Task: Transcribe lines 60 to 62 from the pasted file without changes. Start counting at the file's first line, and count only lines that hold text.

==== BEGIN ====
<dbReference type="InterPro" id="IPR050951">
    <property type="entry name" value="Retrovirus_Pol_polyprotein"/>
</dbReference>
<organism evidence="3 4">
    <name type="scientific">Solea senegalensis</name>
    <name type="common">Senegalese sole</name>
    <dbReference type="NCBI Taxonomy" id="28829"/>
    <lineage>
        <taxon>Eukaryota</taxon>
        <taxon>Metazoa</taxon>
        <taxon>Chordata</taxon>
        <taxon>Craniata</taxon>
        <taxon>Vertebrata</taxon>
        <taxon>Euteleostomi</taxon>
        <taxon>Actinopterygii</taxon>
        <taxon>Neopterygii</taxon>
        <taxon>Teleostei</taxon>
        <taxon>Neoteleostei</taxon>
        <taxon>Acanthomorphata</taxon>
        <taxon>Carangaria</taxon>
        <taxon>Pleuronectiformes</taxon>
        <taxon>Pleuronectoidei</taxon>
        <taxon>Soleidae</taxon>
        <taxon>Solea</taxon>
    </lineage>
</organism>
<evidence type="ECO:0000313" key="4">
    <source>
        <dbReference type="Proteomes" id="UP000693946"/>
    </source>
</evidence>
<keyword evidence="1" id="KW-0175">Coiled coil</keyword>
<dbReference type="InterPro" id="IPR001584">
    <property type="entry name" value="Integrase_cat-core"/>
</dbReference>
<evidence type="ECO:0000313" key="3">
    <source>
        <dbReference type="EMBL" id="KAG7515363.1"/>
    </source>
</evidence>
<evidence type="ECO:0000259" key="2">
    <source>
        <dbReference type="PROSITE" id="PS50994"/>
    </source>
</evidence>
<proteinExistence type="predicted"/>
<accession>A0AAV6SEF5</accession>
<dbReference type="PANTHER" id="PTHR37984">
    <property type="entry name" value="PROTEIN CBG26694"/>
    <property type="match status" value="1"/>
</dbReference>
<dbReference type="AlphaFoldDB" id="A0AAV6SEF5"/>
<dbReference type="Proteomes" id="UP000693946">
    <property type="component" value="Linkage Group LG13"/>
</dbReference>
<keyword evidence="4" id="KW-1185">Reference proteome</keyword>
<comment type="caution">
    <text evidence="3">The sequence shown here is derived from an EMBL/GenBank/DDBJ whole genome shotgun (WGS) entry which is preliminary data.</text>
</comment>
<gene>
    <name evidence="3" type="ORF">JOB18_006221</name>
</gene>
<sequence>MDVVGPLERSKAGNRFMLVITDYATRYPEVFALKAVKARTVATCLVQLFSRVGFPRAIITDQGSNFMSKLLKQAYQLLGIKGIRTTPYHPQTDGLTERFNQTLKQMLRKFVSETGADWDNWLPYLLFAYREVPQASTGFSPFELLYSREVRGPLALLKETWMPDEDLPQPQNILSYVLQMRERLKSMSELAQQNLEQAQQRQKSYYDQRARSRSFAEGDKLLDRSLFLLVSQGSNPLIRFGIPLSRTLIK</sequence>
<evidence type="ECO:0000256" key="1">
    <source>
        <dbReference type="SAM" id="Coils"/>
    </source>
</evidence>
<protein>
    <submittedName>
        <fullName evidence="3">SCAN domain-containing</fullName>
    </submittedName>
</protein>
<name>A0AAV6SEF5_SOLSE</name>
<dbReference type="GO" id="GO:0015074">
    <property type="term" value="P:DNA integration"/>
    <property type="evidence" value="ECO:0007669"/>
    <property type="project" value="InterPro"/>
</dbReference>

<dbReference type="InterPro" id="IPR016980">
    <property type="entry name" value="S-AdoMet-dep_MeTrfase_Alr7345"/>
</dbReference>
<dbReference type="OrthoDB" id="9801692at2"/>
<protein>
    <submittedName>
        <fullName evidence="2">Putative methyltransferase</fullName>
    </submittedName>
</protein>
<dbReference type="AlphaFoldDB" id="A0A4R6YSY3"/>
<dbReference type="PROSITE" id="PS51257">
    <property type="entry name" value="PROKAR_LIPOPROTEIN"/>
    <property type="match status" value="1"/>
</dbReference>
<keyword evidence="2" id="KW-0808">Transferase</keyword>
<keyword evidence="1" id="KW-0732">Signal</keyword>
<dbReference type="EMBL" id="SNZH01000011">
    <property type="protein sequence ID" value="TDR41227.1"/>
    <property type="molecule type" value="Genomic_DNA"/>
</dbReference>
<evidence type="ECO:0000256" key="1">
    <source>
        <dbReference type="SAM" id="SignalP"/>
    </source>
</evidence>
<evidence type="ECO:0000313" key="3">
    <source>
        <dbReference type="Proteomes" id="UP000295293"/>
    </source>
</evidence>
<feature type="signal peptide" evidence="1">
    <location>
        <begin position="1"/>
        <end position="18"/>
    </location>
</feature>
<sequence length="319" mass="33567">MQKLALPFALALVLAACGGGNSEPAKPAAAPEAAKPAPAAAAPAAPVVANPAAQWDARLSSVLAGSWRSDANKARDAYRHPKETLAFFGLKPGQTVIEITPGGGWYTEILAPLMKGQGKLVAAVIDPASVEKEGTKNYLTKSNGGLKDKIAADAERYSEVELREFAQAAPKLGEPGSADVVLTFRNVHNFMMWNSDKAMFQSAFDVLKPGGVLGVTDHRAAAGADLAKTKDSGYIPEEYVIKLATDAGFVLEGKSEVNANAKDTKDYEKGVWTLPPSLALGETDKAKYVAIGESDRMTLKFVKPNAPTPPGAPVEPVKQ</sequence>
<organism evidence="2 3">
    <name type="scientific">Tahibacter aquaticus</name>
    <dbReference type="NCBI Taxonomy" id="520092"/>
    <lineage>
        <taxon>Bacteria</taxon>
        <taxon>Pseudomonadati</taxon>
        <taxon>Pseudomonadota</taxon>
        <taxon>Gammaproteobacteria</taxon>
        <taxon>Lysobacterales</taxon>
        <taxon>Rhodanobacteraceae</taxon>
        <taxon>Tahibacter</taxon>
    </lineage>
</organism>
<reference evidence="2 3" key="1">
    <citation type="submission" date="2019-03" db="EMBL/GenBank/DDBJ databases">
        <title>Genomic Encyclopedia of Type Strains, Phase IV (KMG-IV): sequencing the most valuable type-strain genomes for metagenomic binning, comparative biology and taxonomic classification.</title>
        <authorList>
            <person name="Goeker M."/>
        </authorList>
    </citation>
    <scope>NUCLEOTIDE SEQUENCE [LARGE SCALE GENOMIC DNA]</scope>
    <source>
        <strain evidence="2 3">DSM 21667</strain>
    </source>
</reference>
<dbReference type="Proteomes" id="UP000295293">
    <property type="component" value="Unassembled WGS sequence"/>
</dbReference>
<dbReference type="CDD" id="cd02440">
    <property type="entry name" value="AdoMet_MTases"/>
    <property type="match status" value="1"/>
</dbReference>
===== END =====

<gene>
    <name evidence="3" type="ORF">JOB18_006221</name>
</gene>